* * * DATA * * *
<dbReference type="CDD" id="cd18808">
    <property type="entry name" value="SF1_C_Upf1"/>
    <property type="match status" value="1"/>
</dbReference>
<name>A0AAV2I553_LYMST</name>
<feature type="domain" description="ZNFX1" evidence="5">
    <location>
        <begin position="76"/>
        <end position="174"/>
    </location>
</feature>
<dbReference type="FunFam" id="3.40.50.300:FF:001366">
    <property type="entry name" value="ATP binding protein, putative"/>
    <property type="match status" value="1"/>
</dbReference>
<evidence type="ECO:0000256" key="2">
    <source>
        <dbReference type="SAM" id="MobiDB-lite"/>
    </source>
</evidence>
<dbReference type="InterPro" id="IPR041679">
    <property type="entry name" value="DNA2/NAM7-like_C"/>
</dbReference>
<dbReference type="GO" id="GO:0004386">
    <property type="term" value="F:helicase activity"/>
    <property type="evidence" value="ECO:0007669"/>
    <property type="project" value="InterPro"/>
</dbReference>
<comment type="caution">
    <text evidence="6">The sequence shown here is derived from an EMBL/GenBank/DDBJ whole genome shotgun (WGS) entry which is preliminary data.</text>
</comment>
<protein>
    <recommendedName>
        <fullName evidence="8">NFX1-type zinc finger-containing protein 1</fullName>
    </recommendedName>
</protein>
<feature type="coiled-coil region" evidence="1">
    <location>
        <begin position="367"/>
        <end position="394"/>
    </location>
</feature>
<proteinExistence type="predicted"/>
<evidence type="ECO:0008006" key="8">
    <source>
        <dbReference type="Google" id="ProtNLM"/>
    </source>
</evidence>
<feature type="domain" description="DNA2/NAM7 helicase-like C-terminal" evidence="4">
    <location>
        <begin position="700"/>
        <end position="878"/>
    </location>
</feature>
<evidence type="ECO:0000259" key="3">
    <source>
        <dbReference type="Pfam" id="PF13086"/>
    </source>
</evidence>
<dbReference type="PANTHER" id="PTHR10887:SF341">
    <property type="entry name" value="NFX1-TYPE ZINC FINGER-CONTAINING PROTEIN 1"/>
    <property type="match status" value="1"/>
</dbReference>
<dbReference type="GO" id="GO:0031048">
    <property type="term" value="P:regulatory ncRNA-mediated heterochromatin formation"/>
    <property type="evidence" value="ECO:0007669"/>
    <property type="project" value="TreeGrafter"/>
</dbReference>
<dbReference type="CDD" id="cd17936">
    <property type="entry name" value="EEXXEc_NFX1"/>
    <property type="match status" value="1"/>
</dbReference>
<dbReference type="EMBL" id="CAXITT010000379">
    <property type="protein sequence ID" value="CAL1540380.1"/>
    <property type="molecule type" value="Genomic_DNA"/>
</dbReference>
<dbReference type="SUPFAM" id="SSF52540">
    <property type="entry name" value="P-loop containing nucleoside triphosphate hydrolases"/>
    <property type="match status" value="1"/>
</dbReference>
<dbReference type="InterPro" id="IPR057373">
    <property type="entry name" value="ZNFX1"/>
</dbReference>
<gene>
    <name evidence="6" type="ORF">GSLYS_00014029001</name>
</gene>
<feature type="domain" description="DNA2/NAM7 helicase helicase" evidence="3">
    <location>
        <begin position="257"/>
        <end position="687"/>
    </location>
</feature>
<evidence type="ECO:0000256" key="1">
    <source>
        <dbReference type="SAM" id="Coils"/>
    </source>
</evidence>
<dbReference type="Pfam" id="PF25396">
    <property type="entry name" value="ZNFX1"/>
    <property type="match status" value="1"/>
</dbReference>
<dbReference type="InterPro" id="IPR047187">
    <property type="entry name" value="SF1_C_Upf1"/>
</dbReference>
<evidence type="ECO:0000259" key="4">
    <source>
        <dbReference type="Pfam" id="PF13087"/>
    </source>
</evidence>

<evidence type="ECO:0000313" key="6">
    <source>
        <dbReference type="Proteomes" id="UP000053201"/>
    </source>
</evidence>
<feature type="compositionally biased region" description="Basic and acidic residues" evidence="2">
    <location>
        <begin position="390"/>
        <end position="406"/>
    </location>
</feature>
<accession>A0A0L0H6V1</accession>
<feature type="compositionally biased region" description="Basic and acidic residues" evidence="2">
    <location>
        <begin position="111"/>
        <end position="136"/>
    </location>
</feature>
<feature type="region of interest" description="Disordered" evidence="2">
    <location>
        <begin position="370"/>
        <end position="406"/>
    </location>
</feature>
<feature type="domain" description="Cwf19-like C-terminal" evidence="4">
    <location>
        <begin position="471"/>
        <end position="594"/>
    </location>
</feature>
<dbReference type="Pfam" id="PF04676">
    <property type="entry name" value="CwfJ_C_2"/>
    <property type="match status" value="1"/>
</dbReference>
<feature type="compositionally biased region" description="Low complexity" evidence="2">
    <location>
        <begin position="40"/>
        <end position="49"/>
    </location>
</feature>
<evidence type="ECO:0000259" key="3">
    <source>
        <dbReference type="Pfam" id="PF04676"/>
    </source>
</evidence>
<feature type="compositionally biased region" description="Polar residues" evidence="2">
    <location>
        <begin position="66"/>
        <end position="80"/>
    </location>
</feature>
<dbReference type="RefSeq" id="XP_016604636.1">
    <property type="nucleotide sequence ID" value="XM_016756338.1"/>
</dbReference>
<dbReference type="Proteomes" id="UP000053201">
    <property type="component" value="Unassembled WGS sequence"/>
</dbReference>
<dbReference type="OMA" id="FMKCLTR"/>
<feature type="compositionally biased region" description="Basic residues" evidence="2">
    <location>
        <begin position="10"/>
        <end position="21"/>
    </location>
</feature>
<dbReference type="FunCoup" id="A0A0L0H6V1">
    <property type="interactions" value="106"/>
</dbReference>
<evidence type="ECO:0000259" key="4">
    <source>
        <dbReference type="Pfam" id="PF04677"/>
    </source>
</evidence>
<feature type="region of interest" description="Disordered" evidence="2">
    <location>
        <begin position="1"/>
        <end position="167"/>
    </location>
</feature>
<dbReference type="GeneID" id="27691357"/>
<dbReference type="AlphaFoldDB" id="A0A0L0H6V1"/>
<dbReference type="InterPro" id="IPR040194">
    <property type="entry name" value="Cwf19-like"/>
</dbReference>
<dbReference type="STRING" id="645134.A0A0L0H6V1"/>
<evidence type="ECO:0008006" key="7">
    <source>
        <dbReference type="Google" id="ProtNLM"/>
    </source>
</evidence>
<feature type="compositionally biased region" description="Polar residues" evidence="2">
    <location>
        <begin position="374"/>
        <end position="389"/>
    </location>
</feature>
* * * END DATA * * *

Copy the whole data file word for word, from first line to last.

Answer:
<dbReference type="CDD" id="cd18808">
    <property type="entry name" value="SF1_C_Upf1"/>
    <property type="match status" value="1"/>
</dbReference>
<name>A0AAV2I553_LYMST</name>
<feature type="domain" description="ZNFX1" evidence="5">
    <location>
        <begin position="76"/>
        <end position="174"/>
    </location>
</feature>
<dbReference type="FunFam" id="3.40.50.300:FF:001366">
    <property type="entry name" value="ATP binding protein, putative"/>
    <property type="match status" value="1"/>
</dbReference>
<evidence type="ECO:0000256" key="2">
    <source>
        <dbReference type="SAM" id="MobiDB-lite"/>
    </source>
</evidence>
<dbReference type="InterPro" id="IPR041679">
    <property type="entry name" value="DNA2/NAM7-like_C"/>
</dbReference>
<dbReference type="GO" id="GO:0004386">
    <property type="term" value="F:helicase activity"/>
    <property type="evidence" value="ECO:0007669"/>
    <property type="project" value="InterPro"/>
</dbReference>
<comment type="caution">
    <text evidence="6">The sequence shown here is derived from an EMBL/GenBank/DDBJ whole genome shotgun (WGS) entry which is preliminary data.</text>
</comment>
<protein>
    <recommendedName>
        <fullName evidence="8">NFX1-type zinc finger-containing protein 1</fullName>
    </recommendedName>
</protein>
<feature type="coiled-coil region" evidence="1">
    <location>
        <begin position="367"/>
        <end position="394"/>
    </location>
</feature>
<proteinExistence type="predicted"/>
<evidence type="ECO:0008006" key="8">
    <source>
        <dbReference type="Google" id="ProtNLM"/>
    </source>
</evidence>
<feature type="domain" description="DNA2/NAM7 helicase-like C-terminal" evidence="4">
    <location>
        <begin position="700"/>
        <end position="878"/>
    </location>
</feature>
<evidence type="ECO:0000259" key="3">
    <source>
        <dbReference type="Pfam" id="PF13086"/>
    </source>
</evidence>
<dbReference type="PANTHER" id="PTHR10887:SF341">
    <property type="entry name" value="NFX1-TYPE ZINC FINGER-CONTAINING PROTEIN 1"/>
    <property type="match status" value="1"/>
</dbReference>
<dbReference type="GO" id="GO:0031048">
    <property type="term" value="P:regulatory ncRNA-mediated heterochromatin formation"/>
    <property type="evidence" value="ECO:0007669"/>
    <property type="project" value="TreeGrafter"/>
</dbReference>
<dbReference type="CDD" id="cd17936">
    <property type="entry name" value="EEXXEc_NFX1"/>
    <property type="match status" value="1"/>
</dbReference>
<dbReference type="EMBL" id="CAXITT010000379">
    <property type="protein sequence ID" value="CAL1540380.1"/>
    <property type="molecule type" value="Genomic_DNA"/>
</dbReference>
<dbReference type="SUPFAM" id="SSF52540">
    <property type="entry name" value="P-loop containing nucleoside triphosphate hydrolases"/>
    <property type="match status" value="1"/>
</dbReference>
<dbReference type="InterPro" id="IPR057373">
    <property type="entry name" value="ZNFX1"/>
</dbReference>
<gene>
    <name evidence="6" type="ORF">GSLYS_00014029001</name>
</gene>
<feature type="domain" description="DNA2/NAM7 helicase helicase" evidence="3">
    <location>
        <begin position="257"/>
        <end position="687"/>
    </location>
</feature>
<evidence type="ECO:0000256" key="1">
    <source>
        <dbReference type="SAM" id="Coils"/>
    </source>
</evidence>
<dbReference type="Pfam" id="PF25396">
    <property type="entry name" value="ZNFX1"/>
    <property type="match status" value="1"/>
</dbReference>
<dbReference type="InterPro" id="IPR047187">
    <property type="entry name" value="SF1_C_Upf1"/>
</dbReference>
<evidence type="ECO:0000259" key="4">
    <source>
        <dbReference type="Pfam" id="PF13087"/>
    </source>
</evidence>

<evidence type="ECO:0000313" key="6">
    <source>
        <dbReference type="Proteomes" id="UP000053201"/>
    </source>
</evidence>
<feature type="compositionally biased region" description="Basic and acidic residues" evidence="2">
    <location>
        <begin position="390"/>
        <end position="406"/>
    </location>
</feature>
<accession>A0A0L0H6V1</accession>
<feature type="compositionally biased region" description="Basic and acidic residues" evidence="2">
    <location>
        <begin position="111"/>
        <end position="136"/>
    </location>
</feature>
<feature type="region of interest" description="Disordered" evidence="2">
    <location>
        <begin position="370"/>
        <end position="406"/>
    </location>
</feature>
<feature type="domain" description="Cwf19-like C-terminal" evidence="4">
    <location>
        <begin position="471"/>
        <end position="594"/>
    </location>
</feature>
<dbReference type="Pfam" id="PF04676">
    <property type="entry name" value="CwfJ_C_2"/>
    <property type="match status" value="1"/>
</dbReference>
<feature type="compositionally biased region" description="Low complexity" evidence="2">
    <location>
        <begin position="40"/>
        <end position="49"/>
    </location>
</feature>
<evidence type="ECO:0000259" key="3">
    <source>
        <dbReference type="Pfam" id="PF04676"/>
    </source>
</evidence>
<feature type="compositionally biased region" description="Polar residues" evidence="2">
    <location>
        <begin position="66"/>
        <end position="80"/>
    </location>
</feature>
<dbReference type="RefSeq" id="XP_016604636.1">
    <property type="nucleotide sequence ID" value="XM_016756338.1"/>
</dbReference>
<dbReference type="Proteomes" id="UP000053201">
    <property type="component" value="Unassembled WGS sequence"/>
</dbReference>
<dbReference type="OMA" id="FMKCLTR"/>
<feature type="compositionally biased region" description="Basic residues" evidence="2">
    <location>
        <begin position="10"/>
        <end position="21"/>
    </location>
</feature>
<dbReference type="FunCoup" id="A0A0L0H6V1">
    <property type="interactions" value="106"/>
</dbReference>
<evidence type="ECO:0000259" key="4">
    <source>
        <dbReference type="Pfam" id="PF04677"/>
    </source>
</evidence>
<feature type="region of interest" description="Disordered" evidence="2">
    <location>
        <begin position="1"/>
        <end position="167"/>
    </location>
</feature>
<dbReference type="GeneID" id="27691357"/>
<dbReference type="AlphaFoldDB" id="A0A0L0H6V1"/>
<dbReference type="InterPro" id="IPR040194">
    <property type="entry name" value="Cwf19-like"/>
</dbReference>
<dbReference type="STRING" id="645134.A0A0L0H6V1"/>
<evidence type="ECO:0008006" key="7">
    <source>
        <dbReference type="Google" id="ProtNLM"/>
    </source>
</evidence>
<feature type="compositionally biased region" description="Polar residues" evidence="2">
    <location>
        <begin position="374"/>
        <end position="389"/>
    </location>
</feature>